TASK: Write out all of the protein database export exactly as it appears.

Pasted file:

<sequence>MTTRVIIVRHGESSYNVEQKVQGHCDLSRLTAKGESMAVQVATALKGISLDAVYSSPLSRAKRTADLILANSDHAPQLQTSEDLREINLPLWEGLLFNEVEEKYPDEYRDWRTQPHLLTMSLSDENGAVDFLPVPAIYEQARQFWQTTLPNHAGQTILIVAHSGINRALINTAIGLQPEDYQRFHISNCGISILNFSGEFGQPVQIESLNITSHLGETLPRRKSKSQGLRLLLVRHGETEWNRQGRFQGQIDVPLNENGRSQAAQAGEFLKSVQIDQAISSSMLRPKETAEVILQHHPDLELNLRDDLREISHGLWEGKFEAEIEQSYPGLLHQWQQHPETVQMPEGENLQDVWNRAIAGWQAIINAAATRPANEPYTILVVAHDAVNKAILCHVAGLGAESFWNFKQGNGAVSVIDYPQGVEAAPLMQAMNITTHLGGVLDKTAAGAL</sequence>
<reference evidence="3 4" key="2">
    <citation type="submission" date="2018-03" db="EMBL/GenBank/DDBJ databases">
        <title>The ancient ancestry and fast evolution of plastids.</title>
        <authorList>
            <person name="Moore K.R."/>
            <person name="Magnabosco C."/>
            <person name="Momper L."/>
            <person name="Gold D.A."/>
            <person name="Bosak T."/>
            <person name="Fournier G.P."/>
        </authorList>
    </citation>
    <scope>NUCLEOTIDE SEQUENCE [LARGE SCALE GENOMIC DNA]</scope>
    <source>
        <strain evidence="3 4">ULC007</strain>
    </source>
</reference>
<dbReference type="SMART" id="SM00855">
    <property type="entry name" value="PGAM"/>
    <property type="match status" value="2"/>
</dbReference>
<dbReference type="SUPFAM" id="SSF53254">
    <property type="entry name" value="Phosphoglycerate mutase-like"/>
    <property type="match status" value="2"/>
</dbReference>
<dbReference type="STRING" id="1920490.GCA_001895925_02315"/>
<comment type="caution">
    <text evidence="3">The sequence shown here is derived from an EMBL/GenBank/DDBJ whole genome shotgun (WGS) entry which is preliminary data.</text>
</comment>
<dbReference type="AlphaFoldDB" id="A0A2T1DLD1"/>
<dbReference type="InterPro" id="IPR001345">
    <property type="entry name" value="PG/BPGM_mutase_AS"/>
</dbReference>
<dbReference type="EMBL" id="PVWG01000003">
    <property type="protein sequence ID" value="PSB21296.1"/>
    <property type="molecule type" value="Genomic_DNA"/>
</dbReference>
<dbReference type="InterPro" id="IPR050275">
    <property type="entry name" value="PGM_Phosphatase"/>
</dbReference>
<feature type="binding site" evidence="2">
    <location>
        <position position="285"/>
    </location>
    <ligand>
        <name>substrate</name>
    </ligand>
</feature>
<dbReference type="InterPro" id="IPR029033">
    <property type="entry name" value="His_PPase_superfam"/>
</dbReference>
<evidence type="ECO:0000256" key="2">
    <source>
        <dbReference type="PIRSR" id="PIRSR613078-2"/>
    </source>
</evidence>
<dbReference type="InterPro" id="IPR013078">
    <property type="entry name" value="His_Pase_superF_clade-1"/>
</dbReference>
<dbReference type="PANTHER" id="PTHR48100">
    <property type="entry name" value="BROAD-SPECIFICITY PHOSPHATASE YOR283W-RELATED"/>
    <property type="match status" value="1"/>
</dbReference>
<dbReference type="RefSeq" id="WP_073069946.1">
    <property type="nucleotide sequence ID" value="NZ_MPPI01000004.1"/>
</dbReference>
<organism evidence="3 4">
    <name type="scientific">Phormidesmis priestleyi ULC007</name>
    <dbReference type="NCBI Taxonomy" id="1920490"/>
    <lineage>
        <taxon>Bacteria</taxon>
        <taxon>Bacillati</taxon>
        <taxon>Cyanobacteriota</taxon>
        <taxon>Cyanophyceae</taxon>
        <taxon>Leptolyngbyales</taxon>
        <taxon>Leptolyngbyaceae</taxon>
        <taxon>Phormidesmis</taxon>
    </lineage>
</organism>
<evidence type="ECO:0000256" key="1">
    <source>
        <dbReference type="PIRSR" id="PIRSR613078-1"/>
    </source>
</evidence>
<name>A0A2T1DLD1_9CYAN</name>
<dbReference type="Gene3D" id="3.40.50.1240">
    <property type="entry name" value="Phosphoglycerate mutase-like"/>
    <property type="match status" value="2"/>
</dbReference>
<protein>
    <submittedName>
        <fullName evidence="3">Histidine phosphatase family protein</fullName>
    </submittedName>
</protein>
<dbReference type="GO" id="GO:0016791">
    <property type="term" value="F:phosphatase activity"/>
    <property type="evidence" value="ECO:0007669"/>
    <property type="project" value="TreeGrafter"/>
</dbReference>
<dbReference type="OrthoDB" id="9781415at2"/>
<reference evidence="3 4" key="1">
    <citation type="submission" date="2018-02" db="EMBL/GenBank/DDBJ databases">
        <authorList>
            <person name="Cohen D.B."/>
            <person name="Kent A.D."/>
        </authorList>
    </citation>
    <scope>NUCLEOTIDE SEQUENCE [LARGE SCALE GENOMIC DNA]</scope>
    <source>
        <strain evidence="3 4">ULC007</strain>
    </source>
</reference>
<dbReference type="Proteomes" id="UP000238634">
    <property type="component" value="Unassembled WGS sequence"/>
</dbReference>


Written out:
<sequence>MTTRVIIVRHGESSYNVEQKVQGHCDLSRLTAKGESMAVQVATALKGISLDAVYSSPLSRAKRTADLILANSDHAPQLQTSEDLREINLPLWEGLLFNEVEEKYPDEYRDWRTQPHLLTMSLSDENGAVDFLPVPAIYEQARQFWQTTLPNHAGQTILIVAHSGINRALINTAIGLQPEDYQRFHISNCGISILNFSGEFGQPVQIESLNITSHLGETLPRRKSKSQGLRLLLVRHGETEWNRQGRFQGQIDVPLNENGRSQAAQAGEFLKSVQIDQAISSSMLRPKETAEVILQHHPDLELNLRDDLREISHGLWEGKFEAEIEQSYPGLLHQWQQHPETVQMPEGENLQDVWNRAIAGWQAIINAAATRPANEPYTILVVAHDAVNKAILCHVAGLGAESFWNFKQGNGAVSVIDYPQGVEAAPLMQAMNITTHLGGVLDKTAAGAL</sequence>
<reference evidence="3 4" key="2">
    <citation type="submission" date="2018-03" db="EMBL/GenBank/DDBJ databases">
        <title>The ancient ancestry and fast evolution of plastids.</title>
        <authorList>
            <person name="Moore K.R."/>
            <person name="Magnabosco C."/>
            <person name="Momper L."/>
            <person name="Gold D.A."/>
            <person name="Bosak T."/>
            <person name="Fournier G.P."/>
        </authorList>
    </citation>
    <scope>NUCLEOTIDE SEQUENCE [LARGE SCALE GENOMIC DNA]</scope>
    <source>
        <strain evidence="3 4">ULC007</strain>
    </source>
</reference>
<dbReference type="SMART" id="SM00855">
    <property type="entry name" value="PGAM"/>
    <property type="match status" value="2"/>
</dbReference>
<dbReference type="SUPFAM" id="SSF53254">
    <property type="entry name" value="Phosphoglycerate mutase-like"/>
    <property type="match status" value="2"/>
</dbReference>
<dbReference type="STRING" id="1920490.GCA_001895925_02315"/>
<comment type="caution">
    <text evidence="3">The sequence shown here is derived from an EMBL/GenBank/DDBJ whole genome shotgun (WGS) entry which is preliminary data.</text>
</comment>
<dbReference type="AlphaFoldDB" id="A0A2T1DLD1"/>
<dbReference type="InterPro" id="IPR001345">
    <property type="entry name" value="PG/BPGM_mutase_AS"/>
</dbReference>
<dbReference type="EMBL" id="PVWG01000003">
    <property type="protein sequence ID" value="PSB21296.1"/>
    <property type="molecule type" value="Genomic_DNA"/>
</dbReference>
<dbReference type="InterPro" id="IPR050275">
    <property type="entry name" value="PGM_Phosphatase"/>
</dbReference>
<feature type="binding site" evidence="2">
    <location>
        <position position="285"/>
    </location>
    <ligand>
        <name>substrate</name>
    </ligand>
</feature>
<dbReference type="InterPro" id="IPR029033">
    <property type="entry name" value="His_PPase_superfam"/>
</dbReference>
<evidence type="ECO:0000256" key="2">
    <source>
        <dbReference type="PIRSR" id="PIRSR613078-2"/>
    </source>
</evidence>
<dbReference type="InterPro" id="IPR013078">
    <property type="entry name" value="His_Pase_superF_clade-1"/>
</dbReference>
<dbReference type="PANTHER" id="PTHR48100">
    <property type="entry name" value="BROAD-SPECIFICITY PHOSPHATASE YOR283W-RELATED"/>
    <property type="match status" value="1"/>
</dbReference>
<dbReference type="RefSeq" id="WP_073069946.1">
    <property type="nucleotide sequence ID" value="NZ_MPPI01000004.1"/>
</dbReference>
<organism evidence="3 4">
    <name type="scientific">Phormidesmis priestleyi ULC007</name>
    <dbReference type="NCBI Taxonomy" id="1920490"/>
    <lineage>
        <taxon>Bacteria</taxon>
        <taxon>Bacillati</taxon>
        <taxon>Cyanobacteriota</taxon>
        <taxon>Cyanophyceae</taxon>
        <taxon>Leptolyngbyales</taxon>
        <taxon>Leptolyngbyaceae</taxon>
        <taxon>Phormidesmis</taxon>
    </lineage>
</organism>
<evidence type="ECO:0000256" key="1">
    <source>
        <dbReference type="PIRSR" id="PIRSR613078-1"/>
    </source>
</evidence>
<name>A0A2T1DLD1_9CYAN</name>
<dbReference type="Gene3D" id="3.40.50.1240">
    <property type="entry name" value="Phosphoglycerate mutase-like"/>
    <property type="match status" value="2"/>
</dbReference>
<protein>
    <submittedName>
        <fullName evidence="3">Histidine phosphatase family protein</fullName>
    </submittedName>
</protein>
<dbReference type="GO" id="GO:0016791">
    <property type="term" value="F:phosphatase activity"/>
    <property type="evidence" value="ECO:0007669"/>
    <property type="project" value="TreeGrafter"/>
</dbReference>
<dbReference type="OrthoDB" id="9781415at2"/>
<reference evidence="3 4" key="1">
    <citation type="submission" date="2018-02" db="EMBL/GenBank/DDBJ databases">
        <authorList>
            <person name="Cohen D.B."/>
            <person name="Kent A.D."/>
        </authorList>
    </citation>
    <scope>NUCLEOTIDE SEQUENCE [LARGE SCALE GENOMIC DNA]</scope>
    <source>
        <strain evidence="3 4">ULC007</strain>
    </source>
</reference>
<dbReference type="Proteomes" id="UP000238634">
    <property type="component" value="Unassembled WGS sequence"/>
</dbReference>